Through Children’s Eyes


About a week ago, I presented Eli and Viv with a stack of children’s books.  I asked, “What do you want to keep; what should I sell.”  Interestingly the “keep” pile was higher than the “sell” pile.  Jenny and Diane added a few keeps from the kids sell.  Last year I reread about 100 photograph books before offering most for sale.  This is the beginning of a program to reread and sell children’s books.

Most of the children’s books I have were bought when I taught social studies education.  One class was always devoted to children’s literature.  After years of borrowing books from Phyllis Gallagher, I decided to buy.    By the time Eli and Viv were born, I had quite a collection.

Before I put them in the sell pile, I will read- reread them.


I started with “The Secret Seder” by Doreen Rappaport.  A small boy, Jacques, travels with his father to a secret Passover Seder dinner in a small village in France.  Although the family pretends to be Catholic, they maintain their beliefs and Jacques is determined to celebrate the holiday, commemorating the Israelites journey from slavery in Egypt to freedom.

Jacques and his father pass through the village frightened by the clicking on the cobblestone of the black-booted Nazi soldiers.  Eventually in a mountain cottage they celebrate a Passover Seder with other locals.  Jacques “puts Mama’s roasted egg on the table.”  There are cups of wine, matzah, and the four questions.  “Why is this night different from all other nights?”   An old man tells the story of Passover as recorded in the Haggadah.  There are prayers and quiet singing.  The Seder ends; Jacques and his father make their way home.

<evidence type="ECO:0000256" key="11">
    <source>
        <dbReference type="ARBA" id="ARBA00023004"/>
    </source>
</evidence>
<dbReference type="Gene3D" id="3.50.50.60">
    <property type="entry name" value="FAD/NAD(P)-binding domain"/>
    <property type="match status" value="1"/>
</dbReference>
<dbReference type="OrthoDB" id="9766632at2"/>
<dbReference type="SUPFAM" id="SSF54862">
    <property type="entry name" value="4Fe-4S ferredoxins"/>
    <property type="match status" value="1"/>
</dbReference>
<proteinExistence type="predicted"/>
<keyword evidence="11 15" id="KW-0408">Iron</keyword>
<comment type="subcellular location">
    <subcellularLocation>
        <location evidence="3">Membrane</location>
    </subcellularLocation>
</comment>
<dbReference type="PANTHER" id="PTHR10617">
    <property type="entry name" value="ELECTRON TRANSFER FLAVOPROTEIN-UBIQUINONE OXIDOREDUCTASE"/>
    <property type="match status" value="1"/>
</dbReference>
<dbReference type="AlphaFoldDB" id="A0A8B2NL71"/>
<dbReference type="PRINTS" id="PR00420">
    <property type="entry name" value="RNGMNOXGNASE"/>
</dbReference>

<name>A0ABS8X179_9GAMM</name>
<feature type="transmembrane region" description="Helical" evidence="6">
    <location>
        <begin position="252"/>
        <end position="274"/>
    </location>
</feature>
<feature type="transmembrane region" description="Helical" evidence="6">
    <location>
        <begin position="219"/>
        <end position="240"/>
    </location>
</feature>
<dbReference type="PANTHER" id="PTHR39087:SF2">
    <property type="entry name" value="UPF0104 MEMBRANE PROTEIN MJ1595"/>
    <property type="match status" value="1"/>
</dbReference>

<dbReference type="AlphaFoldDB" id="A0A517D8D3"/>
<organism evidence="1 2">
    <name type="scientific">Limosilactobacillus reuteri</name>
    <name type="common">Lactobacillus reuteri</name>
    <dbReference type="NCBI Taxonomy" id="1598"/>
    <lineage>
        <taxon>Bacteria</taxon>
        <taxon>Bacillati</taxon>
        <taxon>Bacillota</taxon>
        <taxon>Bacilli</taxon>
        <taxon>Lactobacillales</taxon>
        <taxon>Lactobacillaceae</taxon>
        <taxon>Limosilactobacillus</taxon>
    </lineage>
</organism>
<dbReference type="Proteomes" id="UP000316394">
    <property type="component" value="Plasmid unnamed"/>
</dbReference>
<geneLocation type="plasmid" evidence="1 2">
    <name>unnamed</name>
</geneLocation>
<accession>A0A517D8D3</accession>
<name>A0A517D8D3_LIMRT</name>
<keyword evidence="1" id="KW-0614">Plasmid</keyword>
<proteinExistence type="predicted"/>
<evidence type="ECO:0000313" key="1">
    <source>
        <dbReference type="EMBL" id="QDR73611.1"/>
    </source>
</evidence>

IMG_2277As with many history orientated children’s books, the author has several pages explaining the context of the book.  From 1939 to 1945 more than six million Jews and three million other Europeans were murdered, died or starved in concentration camps.  “We call this terrible time in history the Holocaust, or Shoah.”  Pesach or Passover celebrates liberation and rebirth; it lasts for eight days and eight nights.  The Seder commemorates the bitterness of slavery and the sweetness of freedom.

“The Secret Seder” was based on real events.  Like most good children’s books, the illustrations by Emily Arnold McCully add a beautiful visual dimension.  Children’s books sometimes give us a fantastic introduction to a topic.  For me Passover, a Jewish holiday, happens about the same time as the Christian Easter.  The story through children’s eyes, is a great introduction to Passover.





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